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IPFS News Link • Constitution

No Welfare Power in the Constitution

•, by Jacob G. Hornberger

The letter writer states: "We should demand that all elected officials commit to fighting to end the pandemic, and that includes mandating vaccination, masks, hand washing and social distancing."

The letter writer points to the language in the preamble to the Constitution to justify this extraordinary power: "We the people of the United States, in order to form a more perfect union, establish justice, insure domestic tranquility, provide for the common defense, promote the general welfare, and secure the blessings of liberty to ourselves and our posterity, do ordain and establish this Constitution for the United States of America."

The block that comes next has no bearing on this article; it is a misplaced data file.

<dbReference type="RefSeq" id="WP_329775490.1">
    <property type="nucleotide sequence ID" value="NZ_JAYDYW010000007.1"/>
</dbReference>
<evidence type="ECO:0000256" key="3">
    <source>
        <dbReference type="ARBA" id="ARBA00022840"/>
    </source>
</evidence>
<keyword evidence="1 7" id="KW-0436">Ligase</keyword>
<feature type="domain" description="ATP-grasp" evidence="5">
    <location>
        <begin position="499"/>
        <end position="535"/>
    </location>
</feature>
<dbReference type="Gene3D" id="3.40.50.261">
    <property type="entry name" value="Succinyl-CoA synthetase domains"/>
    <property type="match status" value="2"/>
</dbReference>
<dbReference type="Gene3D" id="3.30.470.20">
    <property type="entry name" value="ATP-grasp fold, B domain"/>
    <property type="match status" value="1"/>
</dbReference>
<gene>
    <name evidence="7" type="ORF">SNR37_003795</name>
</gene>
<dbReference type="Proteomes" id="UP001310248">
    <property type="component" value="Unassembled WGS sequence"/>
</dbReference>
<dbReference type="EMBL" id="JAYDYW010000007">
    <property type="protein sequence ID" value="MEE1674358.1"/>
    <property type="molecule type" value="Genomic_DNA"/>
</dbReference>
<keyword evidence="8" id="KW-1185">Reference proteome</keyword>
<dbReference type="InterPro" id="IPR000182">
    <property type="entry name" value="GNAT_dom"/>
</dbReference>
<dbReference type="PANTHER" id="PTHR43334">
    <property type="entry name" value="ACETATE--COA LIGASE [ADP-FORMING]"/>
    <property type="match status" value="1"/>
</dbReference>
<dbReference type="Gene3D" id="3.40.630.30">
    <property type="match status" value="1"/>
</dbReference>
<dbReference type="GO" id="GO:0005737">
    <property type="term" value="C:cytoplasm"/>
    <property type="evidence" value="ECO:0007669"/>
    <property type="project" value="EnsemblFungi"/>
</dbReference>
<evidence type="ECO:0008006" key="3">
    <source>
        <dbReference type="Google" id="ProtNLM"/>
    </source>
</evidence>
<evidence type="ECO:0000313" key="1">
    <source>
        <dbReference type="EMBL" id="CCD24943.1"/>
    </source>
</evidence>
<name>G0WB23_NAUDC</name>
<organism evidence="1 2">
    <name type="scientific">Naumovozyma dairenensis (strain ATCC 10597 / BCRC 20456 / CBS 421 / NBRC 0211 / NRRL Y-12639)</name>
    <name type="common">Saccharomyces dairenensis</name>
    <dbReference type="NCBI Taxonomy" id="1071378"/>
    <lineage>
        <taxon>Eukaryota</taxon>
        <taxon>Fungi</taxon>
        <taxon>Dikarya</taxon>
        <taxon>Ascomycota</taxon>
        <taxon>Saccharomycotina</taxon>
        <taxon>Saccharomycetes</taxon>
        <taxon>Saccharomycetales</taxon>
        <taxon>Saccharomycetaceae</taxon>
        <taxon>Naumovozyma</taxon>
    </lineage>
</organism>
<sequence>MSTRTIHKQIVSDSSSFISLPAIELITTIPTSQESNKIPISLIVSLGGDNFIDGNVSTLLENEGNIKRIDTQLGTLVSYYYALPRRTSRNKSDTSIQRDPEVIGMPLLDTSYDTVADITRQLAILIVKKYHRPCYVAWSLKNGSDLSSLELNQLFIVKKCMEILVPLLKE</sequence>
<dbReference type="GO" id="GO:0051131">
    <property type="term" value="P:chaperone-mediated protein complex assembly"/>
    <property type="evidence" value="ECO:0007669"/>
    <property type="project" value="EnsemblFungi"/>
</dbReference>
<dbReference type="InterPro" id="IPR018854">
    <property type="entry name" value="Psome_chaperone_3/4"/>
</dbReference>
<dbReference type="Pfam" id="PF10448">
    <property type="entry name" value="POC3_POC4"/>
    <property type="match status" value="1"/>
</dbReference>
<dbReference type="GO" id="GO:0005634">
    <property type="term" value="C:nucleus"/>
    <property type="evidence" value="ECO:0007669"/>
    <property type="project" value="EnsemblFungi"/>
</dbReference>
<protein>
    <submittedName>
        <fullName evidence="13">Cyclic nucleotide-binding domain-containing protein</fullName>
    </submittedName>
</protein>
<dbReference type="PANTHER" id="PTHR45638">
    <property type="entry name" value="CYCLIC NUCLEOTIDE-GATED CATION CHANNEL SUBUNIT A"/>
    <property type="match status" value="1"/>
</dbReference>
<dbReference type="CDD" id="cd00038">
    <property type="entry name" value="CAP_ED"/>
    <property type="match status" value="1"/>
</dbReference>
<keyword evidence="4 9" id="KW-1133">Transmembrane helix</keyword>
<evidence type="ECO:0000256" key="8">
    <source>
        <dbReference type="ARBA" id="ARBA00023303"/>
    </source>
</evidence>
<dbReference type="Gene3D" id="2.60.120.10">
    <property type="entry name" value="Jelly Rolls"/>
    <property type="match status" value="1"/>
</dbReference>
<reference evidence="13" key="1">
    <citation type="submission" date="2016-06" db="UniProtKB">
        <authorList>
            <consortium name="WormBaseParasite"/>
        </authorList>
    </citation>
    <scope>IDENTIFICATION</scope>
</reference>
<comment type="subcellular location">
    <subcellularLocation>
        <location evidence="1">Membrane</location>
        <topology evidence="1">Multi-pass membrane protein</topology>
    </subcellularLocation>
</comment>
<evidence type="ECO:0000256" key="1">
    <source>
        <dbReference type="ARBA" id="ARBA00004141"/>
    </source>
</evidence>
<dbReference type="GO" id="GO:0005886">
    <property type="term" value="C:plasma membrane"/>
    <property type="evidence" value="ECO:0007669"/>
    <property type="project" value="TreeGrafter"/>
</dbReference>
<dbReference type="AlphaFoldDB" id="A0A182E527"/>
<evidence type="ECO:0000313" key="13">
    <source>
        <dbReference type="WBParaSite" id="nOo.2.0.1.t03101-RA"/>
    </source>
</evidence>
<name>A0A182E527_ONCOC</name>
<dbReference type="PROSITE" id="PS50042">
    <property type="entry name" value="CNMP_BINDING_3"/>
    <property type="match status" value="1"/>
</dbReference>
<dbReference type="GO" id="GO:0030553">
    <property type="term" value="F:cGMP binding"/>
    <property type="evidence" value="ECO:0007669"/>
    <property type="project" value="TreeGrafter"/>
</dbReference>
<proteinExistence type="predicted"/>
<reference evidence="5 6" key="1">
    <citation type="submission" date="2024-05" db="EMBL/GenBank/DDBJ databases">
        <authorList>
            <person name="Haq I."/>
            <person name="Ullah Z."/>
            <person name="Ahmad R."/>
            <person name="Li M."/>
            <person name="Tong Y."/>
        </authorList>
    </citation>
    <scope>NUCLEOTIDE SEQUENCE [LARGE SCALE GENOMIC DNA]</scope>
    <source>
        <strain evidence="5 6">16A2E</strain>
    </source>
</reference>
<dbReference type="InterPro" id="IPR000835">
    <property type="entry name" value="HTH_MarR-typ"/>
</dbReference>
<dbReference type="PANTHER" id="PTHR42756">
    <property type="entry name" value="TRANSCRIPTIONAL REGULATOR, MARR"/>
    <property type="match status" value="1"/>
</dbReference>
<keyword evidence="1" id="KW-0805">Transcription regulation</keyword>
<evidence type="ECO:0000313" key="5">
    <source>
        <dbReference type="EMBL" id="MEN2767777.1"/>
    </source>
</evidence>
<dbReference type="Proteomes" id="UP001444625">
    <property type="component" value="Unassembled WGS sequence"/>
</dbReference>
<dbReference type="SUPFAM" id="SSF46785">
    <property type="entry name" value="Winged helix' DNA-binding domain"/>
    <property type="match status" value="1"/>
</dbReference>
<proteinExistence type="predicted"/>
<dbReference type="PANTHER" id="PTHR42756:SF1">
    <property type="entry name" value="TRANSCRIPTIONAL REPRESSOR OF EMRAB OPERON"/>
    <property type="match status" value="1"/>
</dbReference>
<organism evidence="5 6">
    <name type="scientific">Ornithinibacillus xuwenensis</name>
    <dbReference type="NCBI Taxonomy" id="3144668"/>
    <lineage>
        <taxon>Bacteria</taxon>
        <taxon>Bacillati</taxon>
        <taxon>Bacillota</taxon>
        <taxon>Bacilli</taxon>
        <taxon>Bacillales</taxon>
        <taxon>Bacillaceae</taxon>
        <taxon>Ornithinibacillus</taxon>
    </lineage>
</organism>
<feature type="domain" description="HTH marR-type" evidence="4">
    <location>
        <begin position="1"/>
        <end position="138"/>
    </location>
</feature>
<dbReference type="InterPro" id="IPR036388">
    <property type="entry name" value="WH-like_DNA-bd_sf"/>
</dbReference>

The letter writer specifically emphasizes the part that says "promote the general welfare." He states, "Yes, one of the Constitution's purposes is to "promote the general welfare."

That's a wrongheaded view of the Constitution, but it's a popular one, one that is unfortunately inserted into the minds of children in the public (i.e., government) schools.

The purpose of the Constitution was to call into existence the federal government. The purpose  of calling the federal government into existence is set forth in the preamble, which is set forth above. 

But this was not going to be a government of general powers. If it had been, there is no possibility that the American people would have approved the Constitution, in which case they would have continued operating under the Articles of Confederation, under which they had been operating for more than 10 years.